February 3, 2015

Reforming the people

By Dominic Kelly
Why doesn't mainstream media write in the interests of its readers?

I am no poetry buff. Some Banjo Paterson, a little William Blake via the film Dead Man, Dorothea Mackellar’s ‘My Country’ – that’s about the extent of my knowledge. But Bertolt Brecht’s ‘Die Lösung’ (The Solution), composed in response to a 1953 East German workers’ revolt, violently suppressed by Soviet troops, holds special appeal to me as a student of politics.

After the uprising of the 17th June
The Secretary of the Writers’ Union
Had leaflets distributed in the Stalinallee
Stating that the people
Had forfeited the confidence of the government
And could win it back only
By redoubled efforts. Would it not be easier
In that case for the government
To dissolve the people
And elect another?

In recent months, I have often been reminded of the poem, less so by out-of-touch governments than by their supporters in the conservative and pro-business press. These commentators seem utterly bewildered by the idea that ordinary people don’t particularly like it when they are asked to carry the burden of “budget repair”, while any criticism of tax dodging by the rich is brushed off as the “politics of envy”.

Paul Kelly of the Australian, so certain of his keen grasp of the political landscape, provided a standout example of this obliviousness in response to Victorian Labor’s state election win:

“The days when ‘good policy is good politics’ are long gone. The nation and its political system remain in denial. Australia resembles an immature country willing to risk its future and impose greater long-run adjustment hardship on the community.”

Now the Liberal National Party’s electoral disaster in Queensland, combined with the increasing acceptance that Tony Abbott is incapable of national leadership, has the conservative commentariat in despair. Though many have criticised Abbott, Campbell Newman and other conservative politicians, their most bitter ire is reserved for the Australian people: immature, selfish and unwilling to recognise what is best for them.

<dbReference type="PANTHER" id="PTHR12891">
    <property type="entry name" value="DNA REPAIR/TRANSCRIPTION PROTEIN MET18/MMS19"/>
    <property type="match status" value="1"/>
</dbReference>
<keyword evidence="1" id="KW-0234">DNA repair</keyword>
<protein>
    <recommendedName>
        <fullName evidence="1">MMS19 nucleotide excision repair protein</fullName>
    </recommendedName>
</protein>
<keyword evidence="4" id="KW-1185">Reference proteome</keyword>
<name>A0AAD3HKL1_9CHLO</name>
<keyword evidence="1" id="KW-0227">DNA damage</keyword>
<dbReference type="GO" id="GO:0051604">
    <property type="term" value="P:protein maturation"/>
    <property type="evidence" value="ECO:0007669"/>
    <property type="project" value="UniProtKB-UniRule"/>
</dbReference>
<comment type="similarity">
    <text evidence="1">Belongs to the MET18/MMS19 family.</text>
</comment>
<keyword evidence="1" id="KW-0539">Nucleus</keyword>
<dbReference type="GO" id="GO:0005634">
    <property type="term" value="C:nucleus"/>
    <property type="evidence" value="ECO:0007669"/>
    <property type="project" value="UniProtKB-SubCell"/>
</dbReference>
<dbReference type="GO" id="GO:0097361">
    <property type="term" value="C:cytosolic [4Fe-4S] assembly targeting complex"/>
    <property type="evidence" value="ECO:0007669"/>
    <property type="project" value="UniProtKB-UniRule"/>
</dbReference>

Sydney’s Daily Telegraph best displayed this contempt for ordinary people:

“Voters are evidently turning away from parties that are determined to solve Australia’s budget problems and are instead turning to parties that created those problems in the first place. This is a consequence of living in an age of entitlement, during which many voters are obviously content to keep increasing debts and deficits rather than make even the slightest sacrifices in the interests of long-term budgetary health.”

Following the public’s rejection of cuts to Medicare, universities and workers’ rights, the Australian Financial Review fears that Australia “has lost the capacity to make the sort of difficult policy decisions required to preserve our recent high point of prosperity and hence security”. Meanwhile, the Australian bemoans a culture in which “politicians who sprout populist rhetoric, eschew the need for serious policy and cravenly seek to torpedo a reform program can be rewarded”. (No such complaints, however, when the Coalition campaigned against and then repealed Labor’s carbon and mining taxes.)

Newspaper editors and journalists like to see themselves as having their fingers on the pulse of the nation, always attentive to changes in the public mood. They can then use their megaphones to pass on important messages to governments. But in recent years this formula has been turned on its head, as chummy journalists, on behalf of politicians, try in vain to convince the public of the necessity of “fiscal reform”.

It is difficult not to see this detachment as being part of the explanation for the collapsing prospects of Australia’s major daily newspapers. As their writers have internalised the neoliberal thinking of their friends in business and government, their concerns have appeared increasingly distant from those of the rest of us. This may be understandable for a publication like the Financial Review, which is obviously pitched at business and political elites. But for News Corp’s tabloids and its flagship broadsheet, all of which claim to speak on behalf of the “mainstream”, it is only serving to hasten their descent into irrelevance.

Those in the News Corp stable might be left with no option but to dissolve the people and elect another.

Dominic Kelly

Dominic Kelly is a PhD candidate and tutor in politics at La Trobe University. He tweets from @illywhacker_.

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